When comparing spectrwm vs Xmonad, the Slant community recommends Xmonad for most people. In the question“What are the best window managers for Linux?” Xmonad is ranked 3rd while spectrwm is ranked 12th. The most important reason people chose Xmonad is:
XMonad is written, configured, and fully extensible in Haskell. This means that users aren't limited to a small set of pre-programmed layouts and actions: anything can be programmed into the configuration. It's simple to modify basic settings, and the example config has lots of comments to get you started. Haskell keeps this code clean, concise, and readable, and its type system keeps you safe from any serious mistakes. This makes it fast and light, even on very small and slow systems.
Ranked in these QuestionsQuestion Ranking
Pro like Xmonad light
Spectrwm behaves largely like Xmonad (which is a good thing) without the ~700 MB GHC dependency and with plain text config files
Pro Has a plain-text config file that it can reload while it's running
The config file can be reloaded while the WM is running, allowing the user to see the results of editing the config without logging out and back in again.
Pro Sane defaults
Inspired by xmonad and dwm, spectrwm has defaults that any normal user would enjoy rather than using an odd language or asymmetric window layouts.
Contains a basic set of options and doesn't require a language to configure it.
Pro Great for beginners
The defaults, simple design, and plain text config file make spectrwm a fantastic WM for those who aren't that familiar with Haskell, for example, and who just wish to get something substantial up and running.
Pro Supports floating windows
Spectrwm offers built-in keyboard shortcut support for floating windows.
Pro Fully extensible with Haskell
XMonad is written, configured, and fully extensible in Haskell. This means that users aren't limited to a small set of pre-programmed layouts and actions: anything can be programmed into the configuration.
It's simple to modify basic settings, and the example config has lots of comments to get you started. Haskell keeps this code clean, concise, and readable, and its type system keeps you safe from any serious mistakes. This makes it fast and light, even on very small and slow systems.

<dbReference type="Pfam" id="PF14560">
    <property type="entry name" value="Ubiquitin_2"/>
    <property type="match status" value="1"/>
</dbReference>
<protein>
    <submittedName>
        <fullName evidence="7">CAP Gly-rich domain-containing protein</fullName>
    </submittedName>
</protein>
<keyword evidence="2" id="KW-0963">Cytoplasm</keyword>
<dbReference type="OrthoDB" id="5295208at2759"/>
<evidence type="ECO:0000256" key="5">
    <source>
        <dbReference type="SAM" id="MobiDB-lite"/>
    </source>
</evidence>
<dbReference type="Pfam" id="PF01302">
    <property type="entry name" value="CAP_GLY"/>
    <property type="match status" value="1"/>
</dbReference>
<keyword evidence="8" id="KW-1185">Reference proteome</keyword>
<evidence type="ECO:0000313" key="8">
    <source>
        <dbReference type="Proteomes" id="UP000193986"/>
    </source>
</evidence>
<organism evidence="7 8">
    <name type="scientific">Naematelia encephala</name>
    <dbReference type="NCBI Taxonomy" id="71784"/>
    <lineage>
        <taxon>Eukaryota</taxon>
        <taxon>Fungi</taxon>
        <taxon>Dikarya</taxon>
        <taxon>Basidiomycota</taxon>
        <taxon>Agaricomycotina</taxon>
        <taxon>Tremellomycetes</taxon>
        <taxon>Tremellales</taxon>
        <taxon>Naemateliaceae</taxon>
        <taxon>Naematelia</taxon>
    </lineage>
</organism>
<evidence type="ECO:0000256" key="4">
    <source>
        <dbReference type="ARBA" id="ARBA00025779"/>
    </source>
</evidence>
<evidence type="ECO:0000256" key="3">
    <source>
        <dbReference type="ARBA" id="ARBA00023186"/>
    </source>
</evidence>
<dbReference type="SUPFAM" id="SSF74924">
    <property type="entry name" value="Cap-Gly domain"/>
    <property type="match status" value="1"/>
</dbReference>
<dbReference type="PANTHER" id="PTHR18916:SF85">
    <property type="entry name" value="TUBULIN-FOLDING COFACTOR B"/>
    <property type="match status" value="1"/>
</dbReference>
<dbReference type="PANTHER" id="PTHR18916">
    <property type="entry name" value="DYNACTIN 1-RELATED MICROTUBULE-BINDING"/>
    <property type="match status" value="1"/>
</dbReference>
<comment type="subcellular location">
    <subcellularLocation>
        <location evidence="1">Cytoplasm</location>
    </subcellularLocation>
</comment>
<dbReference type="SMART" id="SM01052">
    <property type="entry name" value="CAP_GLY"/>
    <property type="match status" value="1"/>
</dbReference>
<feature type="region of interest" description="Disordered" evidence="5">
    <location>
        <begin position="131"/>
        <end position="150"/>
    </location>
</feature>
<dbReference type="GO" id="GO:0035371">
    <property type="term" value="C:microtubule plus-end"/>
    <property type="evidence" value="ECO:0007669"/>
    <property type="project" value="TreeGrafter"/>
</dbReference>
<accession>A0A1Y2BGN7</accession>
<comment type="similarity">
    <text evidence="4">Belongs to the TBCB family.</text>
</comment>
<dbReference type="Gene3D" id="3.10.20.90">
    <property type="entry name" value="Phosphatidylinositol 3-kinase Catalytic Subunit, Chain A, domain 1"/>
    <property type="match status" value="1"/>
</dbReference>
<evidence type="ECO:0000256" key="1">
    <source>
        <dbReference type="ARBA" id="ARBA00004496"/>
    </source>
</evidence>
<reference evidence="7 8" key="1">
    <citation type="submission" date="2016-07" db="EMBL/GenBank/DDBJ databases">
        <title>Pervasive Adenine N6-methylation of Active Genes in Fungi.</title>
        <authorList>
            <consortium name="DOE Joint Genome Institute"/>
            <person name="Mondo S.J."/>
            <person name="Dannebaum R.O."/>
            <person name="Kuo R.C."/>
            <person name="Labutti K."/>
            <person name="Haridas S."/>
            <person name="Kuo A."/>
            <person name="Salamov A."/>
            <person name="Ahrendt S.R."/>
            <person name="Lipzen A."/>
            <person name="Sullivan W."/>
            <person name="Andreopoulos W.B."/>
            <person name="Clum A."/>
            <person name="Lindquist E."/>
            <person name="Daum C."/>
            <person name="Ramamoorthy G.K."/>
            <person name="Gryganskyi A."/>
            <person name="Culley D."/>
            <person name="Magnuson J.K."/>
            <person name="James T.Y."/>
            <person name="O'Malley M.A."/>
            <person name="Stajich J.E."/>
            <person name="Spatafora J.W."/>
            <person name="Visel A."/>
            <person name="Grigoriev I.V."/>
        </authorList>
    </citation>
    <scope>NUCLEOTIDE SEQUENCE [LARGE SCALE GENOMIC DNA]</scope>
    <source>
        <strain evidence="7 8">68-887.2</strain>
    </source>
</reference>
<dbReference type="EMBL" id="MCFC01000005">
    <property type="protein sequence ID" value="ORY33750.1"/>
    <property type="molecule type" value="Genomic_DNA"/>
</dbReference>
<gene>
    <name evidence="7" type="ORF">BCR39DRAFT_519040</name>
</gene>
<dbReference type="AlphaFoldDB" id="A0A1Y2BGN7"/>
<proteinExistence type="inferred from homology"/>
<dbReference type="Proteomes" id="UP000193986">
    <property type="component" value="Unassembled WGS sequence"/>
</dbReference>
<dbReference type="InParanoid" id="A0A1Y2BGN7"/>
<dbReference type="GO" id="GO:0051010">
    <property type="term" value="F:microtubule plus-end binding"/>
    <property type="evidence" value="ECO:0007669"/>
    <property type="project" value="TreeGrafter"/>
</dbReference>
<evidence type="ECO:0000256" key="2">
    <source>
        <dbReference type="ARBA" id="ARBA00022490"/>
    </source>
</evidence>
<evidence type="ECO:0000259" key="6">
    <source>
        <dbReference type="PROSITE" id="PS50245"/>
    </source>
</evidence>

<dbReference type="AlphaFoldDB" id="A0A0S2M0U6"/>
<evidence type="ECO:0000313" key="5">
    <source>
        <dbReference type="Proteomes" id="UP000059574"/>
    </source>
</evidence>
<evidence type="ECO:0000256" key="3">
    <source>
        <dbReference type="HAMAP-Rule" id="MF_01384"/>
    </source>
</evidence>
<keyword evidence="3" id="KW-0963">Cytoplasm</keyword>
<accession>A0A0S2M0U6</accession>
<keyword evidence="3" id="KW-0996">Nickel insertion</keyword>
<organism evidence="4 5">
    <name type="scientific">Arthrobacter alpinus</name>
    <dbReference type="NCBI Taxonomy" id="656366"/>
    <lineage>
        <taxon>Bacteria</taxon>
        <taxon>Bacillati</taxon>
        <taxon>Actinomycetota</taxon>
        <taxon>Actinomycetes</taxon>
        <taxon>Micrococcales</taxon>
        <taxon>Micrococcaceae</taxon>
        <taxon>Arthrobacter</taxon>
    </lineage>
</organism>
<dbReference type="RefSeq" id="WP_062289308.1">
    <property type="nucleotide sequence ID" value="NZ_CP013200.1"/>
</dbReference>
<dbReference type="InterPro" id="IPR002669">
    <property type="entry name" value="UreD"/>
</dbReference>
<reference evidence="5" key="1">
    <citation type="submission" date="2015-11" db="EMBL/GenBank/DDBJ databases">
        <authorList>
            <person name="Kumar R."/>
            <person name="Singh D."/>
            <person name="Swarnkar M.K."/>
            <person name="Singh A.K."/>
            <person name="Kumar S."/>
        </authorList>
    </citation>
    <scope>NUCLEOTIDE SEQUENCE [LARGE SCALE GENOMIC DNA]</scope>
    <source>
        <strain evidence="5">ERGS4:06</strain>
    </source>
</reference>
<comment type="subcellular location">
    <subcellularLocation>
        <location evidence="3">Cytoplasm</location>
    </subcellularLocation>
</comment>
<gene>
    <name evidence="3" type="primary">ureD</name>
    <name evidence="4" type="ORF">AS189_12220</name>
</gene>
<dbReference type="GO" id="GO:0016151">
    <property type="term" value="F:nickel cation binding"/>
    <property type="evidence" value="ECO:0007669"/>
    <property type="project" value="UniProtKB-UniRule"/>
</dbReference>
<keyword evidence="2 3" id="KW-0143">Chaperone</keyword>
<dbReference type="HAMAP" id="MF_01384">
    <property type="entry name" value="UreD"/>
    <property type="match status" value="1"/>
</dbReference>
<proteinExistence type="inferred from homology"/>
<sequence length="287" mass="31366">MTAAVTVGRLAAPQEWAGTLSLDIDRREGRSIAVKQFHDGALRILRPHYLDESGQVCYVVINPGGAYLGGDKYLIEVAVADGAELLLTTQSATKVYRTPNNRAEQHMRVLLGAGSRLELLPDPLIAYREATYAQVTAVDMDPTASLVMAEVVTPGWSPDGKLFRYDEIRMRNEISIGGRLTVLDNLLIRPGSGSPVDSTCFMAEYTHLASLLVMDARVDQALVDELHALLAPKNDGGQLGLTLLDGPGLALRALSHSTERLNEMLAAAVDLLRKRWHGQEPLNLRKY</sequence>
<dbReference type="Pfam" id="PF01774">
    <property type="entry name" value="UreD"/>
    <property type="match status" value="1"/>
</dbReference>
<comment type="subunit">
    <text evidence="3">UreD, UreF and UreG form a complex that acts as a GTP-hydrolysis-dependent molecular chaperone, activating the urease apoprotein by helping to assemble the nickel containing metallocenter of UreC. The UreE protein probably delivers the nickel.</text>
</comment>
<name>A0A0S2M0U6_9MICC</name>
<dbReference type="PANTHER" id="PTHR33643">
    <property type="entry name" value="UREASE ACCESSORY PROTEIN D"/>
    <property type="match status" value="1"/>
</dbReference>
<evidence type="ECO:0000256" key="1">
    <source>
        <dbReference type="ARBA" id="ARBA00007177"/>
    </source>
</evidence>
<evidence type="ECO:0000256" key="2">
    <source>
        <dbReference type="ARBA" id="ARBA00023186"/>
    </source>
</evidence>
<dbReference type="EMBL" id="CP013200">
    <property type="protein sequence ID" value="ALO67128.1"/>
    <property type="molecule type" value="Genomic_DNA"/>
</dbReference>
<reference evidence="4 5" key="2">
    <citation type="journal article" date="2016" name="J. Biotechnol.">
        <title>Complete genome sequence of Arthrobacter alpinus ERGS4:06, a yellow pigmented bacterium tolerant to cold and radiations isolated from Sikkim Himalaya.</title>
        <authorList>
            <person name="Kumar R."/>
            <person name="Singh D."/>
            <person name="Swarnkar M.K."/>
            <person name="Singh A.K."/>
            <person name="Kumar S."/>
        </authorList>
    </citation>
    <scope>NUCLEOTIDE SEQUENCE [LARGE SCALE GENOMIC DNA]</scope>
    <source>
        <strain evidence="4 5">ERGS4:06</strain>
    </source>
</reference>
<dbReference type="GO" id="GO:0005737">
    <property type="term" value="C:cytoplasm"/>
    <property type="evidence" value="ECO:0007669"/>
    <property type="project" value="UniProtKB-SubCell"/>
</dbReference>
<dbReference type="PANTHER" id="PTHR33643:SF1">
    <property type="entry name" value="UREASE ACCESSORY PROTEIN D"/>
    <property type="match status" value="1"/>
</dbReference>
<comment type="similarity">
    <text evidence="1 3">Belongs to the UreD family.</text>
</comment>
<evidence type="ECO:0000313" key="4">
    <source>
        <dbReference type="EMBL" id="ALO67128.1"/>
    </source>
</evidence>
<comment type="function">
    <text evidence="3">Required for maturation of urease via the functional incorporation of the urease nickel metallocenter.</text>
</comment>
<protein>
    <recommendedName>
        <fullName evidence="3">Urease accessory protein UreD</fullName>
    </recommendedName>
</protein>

Pro Efficient to use
XMonad is a very minimal and efficient window manager, especially if the user is familiar with Haskell.
Pro Absolutely minimal
The entire window manager is extremely small, and includes nothing beyond basic window manipulation and tiling. Out of the box, there are no window decorations, status bar nor icon dock; just clean lines and efficiency.
Pro Very stable
Use of Haskell, in conjunction with smart programming practices, guarantees a crash-free experience.
Pro Edit configuration and reload on-the-fly
Configuration is compiled into the WM, and it can be changed/updated on-the-fly, without requiring a full reload.
Pro Highly configurable
If you enjoy programming, you can even add features to XMonad to make it your perfect desktop environment, and the Contrib modules give you most of what you need to do exactly that.
Pro Handles multiple monitors well
XMonad can handle multi-monitor setups by default.
Pro Great availability of libraries
The use of Haskell as an extension language means that popular pieces of functionality are easily shared and widely available as Haskell Libraries. Many default layouts, and tools for quickly and easily building your own, are available through XMonad-contrib, and highly re-usable configurations are commonly shared through blog articles and the Xmonad Wiki. The documentation in XMonad-contrib is very clear and easy to read.
Pro Xinerama support
XMonad has full support for Xinerama: windows can be tiled and managed across multiple physical screens.
Pro Dynamic Tiling
XMonad uses dynamic tiling which means that it automatically handles arranging your windows into various layouts which the user can cycle through.
Pro Intuitive model which separates "screens" and "workspaces"
XMonad separates screens and workspaces. A screen "projects" a workspace. You can put a window to a specific screen, regardless of which workspace is currently projected onto that screen. This is more intuitive than other WMs e.g. i3, which only has the notion of workspace but not "screen" and requires you to remember workspace numbering. It is especially beneficial for multi-monitor setups.
Con Difficult to master
It does take time to learn the ins and outs of all that can be changed by editing the configs. It can also take some time to finally attain a configuration that is perfect.
Con Steep learning curve for uninitiated users
Like a lot of tiling window managers, the learning curve for XMonad is quite steep.
Con Requires knowledge of Haskell for configuration
Understanding of Haskell is required in order to configure XMonad.
Con Requires a lot of Haskell dependencies
XMonad depends on GHC (the Glasgow Haskell Compiler) which can take up about 700 MB or disk space.